Novartis piling up approvals
regulators, potentially adding a few more products to its
'approved' list for this year.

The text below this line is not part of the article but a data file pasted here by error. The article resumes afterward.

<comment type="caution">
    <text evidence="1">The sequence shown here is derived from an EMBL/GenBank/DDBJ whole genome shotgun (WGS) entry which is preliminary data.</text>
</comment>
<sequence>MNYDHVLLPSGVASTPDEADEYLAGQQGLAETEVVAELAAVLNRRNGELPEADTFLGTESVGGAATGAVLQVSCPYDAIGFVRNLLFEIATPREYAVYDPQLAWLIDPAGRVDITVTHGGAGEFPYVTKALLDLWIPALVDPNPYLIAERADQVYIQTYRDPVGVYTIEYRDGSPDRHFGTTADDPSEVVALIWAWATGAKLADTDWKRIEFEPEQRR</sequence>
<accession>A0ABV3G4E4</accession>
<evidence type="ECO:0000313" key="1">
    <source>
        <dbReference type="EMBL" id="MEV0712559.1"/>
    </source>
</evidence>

The Swiss pharma firm has received EU approval of the first transdermal patch treatment for Alzheimer's, as well as two positive opinions from the Committee for Medicinal Products for Human Use (CHMP) for its combination Type II diabetes treatment and a Glivec (imatinib mesylate) alternative. Exelon (rivastigmine), Novartis' once-daily patch treatment for Alzheimer's patients, is the first and only transdermal patch therapy approved in the EU for patients suffering from mild to moderately sever Alzheimer's disease. Approval has come just two months after the company received a positive recommendation for the treatment from the CHMP, and follows the US approval granted back in July. The Exelon patch is the first application of the company's skin patch technology, and has been shown to achieve similar levels of efficacy to the highest doses of Exelon capsules whist reducing the incidence of gastrointestinal side-effects common with the oral Exelon form three-fold. The patch itself can be applied to the back, chest or upper arm to deliver steady levels of medication over 24 hours, whilst providing visual confirmation that the patient has taken their medication, says Novartis. The company will be hoping that approval will also follow on the heels of the positive recommendations it has received for two of its other treatments over the last few days. Following the positive CHMP opinion for Novartis' new oral diabetes treatment Galvus (vildagliptin) back in July, the company has now received a second thumbs up from the committee for a single tablet combination of Galvus and metformin for the treatment of Type II diabetes. Should the combo tablet, Eucreas, be approved, it will be the first single-tablet combination of a DPP-4 inhibitor and metformin available in the EU. Eucreas has been recommended for use in Type II diabetes patients for whom metformin treatment alone is inadequate, or for those currently taking Galvus and metformin separately. The combination pill is to be taken twice daily, either at a 50mg Galvus/850mg metformin dose or a 50mg Galvus/1000mg metformin dose. The new combined treatment brings together one of the most common oral diabetes medicines, metformin, with one of the new class of DPP-4 inhibitor drugs. The two agents together control patients' blood sugar levels by increasing insulin, decreasing glucagon and targeting insulin resistance. Galvus targets the dysfunction in the pancreatic islet cells that cause high blood sugar levels in patients with Type II diabetes, and metformin contributes by decreasing the production of sugar by the liver and increasing insulin sensitivity. In the CHMP's original opinion on Galvus, the committee recommended that the drug be used in combination with sulfonylurea as well as metformin, the broadest proposed indication for any member of the DPP-4 inhibitor class of drugs, according to Novartis. The third feather to Novartis' cap came as the CHMP also recommended Tasigna (nilotinib), the company's alternative to its multi-billion dollar drug, Glivec (imatinib). The treatment has been recommended for use in patients suffering from a rare form or leukaemia, who are resistant or intolerant to Glivec. The drug was created just one year after the launch of Glivec, and was first approved in Switzerland in July with a decision from US regulators expected by the end of the year.